Wreath Making 101
October 29, 2008
“Take what you need. Pay your respects. Leave the rest.” Harvesting advice from the First Nation Tribal Elders
The past two Monday evenings my sister Deb and I were fortunate to spend learning about wreath making in Grand Rapids, Minnesota, in a class taught by Julie Miedtke, an Itasca County Extension Educator, and Janet Christensen, a professional wreath maker.
The gathering of balsam boughs and their manufacture into evergreen holiday products is a long-standing heritage of Minnesota’s North woods. The Minnesota wreath industry produces about $23 million dollars of wreaths and holiday greens in a short two month period each year. In class we learned the guidelines of harvesting; how to obtain permits, how to harvest the boughs in a sustainable manner, which species are desirable such as balsam, white pine, northern white cedar, and princess pine, and how to store them once they are harvested. Did you know that fresh boughs retain their needles best if harvested after the second hard frost? Nature is so amazing!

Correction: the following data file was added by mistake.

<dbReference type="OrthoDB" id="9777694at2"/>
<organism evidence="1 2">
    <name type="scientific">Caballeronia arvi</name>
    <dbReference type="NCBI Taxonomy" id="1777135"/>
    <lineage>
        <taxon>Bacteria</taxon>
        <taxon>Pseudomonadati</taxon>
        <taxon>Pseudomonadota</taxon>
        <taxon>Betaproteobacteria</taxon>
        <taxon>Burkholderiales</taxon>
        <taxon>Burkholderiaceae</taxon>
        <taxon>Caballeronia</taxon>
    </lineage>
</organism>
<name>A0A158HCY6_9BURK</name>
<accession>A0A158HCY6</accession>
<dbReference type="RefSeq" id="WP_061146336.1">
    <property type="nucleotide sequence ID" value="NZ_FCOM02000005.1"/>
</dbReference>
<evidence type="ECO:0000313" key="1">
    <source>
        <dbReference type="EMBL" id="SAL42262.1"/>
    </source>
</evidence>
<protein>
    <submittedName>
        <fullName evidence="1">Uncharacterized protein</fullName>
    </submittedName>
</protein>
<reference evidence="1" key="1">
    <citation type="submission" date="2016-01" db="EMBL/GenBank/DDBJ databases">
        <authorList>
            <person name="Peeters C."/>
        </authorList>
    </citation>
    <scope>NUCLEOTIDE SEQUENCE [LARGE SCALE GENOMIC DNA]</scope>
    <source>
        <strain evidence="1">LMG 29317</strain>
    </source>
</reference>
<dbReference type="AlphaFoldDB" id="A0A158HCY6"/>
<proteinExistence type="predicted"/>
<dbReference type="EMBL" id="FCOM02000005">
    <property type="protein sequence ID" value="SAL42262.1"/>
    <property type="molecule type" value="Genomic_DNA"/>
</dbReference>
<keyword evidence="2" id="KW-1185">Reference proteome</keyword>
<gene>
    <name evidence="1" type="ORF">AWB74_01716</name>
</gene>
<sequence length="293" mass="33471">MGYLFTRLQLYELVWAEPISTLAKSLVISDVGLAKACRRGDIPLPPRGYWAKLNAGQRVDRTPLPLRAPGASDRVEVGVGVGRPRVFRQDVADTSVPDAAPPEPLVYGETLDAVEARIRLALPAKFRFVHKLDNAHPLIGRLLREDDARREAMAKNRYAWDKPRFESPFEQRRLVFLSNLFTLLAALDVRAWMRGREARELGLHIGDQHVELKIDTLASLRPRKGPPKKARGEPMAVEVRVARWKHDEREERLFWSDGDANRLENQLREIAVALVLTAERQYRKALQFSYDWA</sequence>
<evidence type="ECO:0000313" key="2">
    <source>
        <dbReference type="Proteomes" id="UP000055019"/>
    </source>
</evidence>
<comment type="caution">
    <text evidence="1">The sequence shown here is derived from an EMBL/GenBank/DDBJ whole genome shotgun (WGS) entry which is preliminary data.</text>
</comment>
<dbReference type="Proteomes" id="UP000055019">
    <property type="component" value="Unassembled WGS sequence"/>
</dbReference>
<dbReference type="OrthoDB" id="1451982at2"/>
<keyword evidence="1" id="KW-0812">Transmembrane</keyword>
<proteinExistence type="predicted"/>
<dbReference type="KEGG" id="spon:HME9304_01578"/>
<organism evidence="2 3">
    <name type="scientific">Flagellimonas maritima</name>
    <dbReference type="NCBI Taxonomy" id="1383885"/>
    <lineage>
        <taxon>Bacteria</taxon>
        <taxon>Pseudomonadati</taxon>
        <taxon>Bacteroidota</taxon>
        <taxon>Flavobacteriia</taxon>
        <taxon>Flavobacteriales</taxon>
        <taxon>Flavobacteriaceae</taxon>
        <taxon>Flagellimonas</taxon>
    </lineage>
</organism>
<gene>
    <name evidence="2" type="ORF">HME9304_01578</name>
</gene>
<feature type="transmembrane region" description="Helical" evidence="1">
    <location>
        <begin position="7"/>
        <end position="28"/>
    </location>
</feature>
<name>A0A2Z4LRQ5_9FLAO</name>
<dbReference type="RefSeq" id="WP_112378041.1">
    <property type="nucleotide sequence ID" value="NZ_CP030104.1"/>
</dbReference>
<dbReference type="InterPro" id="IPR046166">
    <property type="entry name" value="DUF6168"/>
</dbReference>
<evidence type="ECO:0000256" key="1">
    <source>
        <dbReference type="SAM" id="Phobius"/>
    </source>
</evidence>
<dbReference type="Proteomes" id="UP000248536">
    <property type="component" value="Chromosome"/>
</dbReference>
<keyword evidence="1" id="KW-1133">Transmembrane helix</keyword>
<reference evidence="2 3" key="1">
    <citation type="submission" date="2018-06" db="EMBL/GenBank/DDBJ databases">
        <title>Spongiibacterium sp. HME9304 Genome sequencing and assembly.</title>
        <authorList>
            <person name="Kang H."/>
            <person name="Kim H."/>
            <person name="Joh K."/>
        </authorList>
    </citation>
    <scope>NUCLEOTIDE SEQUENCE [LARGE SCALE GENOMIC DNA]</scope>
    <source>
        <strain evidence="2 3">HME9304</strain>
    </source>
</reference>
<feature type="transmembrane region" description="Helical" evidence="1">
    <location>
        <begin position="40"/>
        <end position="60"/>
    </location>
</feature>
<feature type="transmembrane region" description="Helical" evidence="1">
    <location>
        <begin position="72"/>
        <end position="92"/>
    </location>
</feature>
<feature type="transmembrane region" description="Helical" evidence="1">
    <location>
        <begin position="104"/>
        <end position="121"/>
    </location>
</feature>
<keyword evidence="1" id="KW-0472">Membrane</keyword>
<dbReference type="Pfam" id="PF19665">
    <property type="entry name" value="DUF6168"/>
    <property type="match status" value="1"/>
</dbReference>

During the second class we learned a method of wreath making, called layering, which produces a very full, high end wreath. In this technique, small bunches of about 6-8 stems varying in length from 5″ to 10″ are wired around a hoop in a layering method; each wreath takes about 10 pounds of balsam or greens, and more than a couple of hours to complete. The smell of Christmas and the Northwoods filled our class room, and then enveloped us during our 3 1/2 hour drive home.
The ideas we have are flowing, growing, and bursting at the seams; our husbands will shake their heads and wonder again why we love to make more work for ourselves. But it’s not really work if you love it, is it?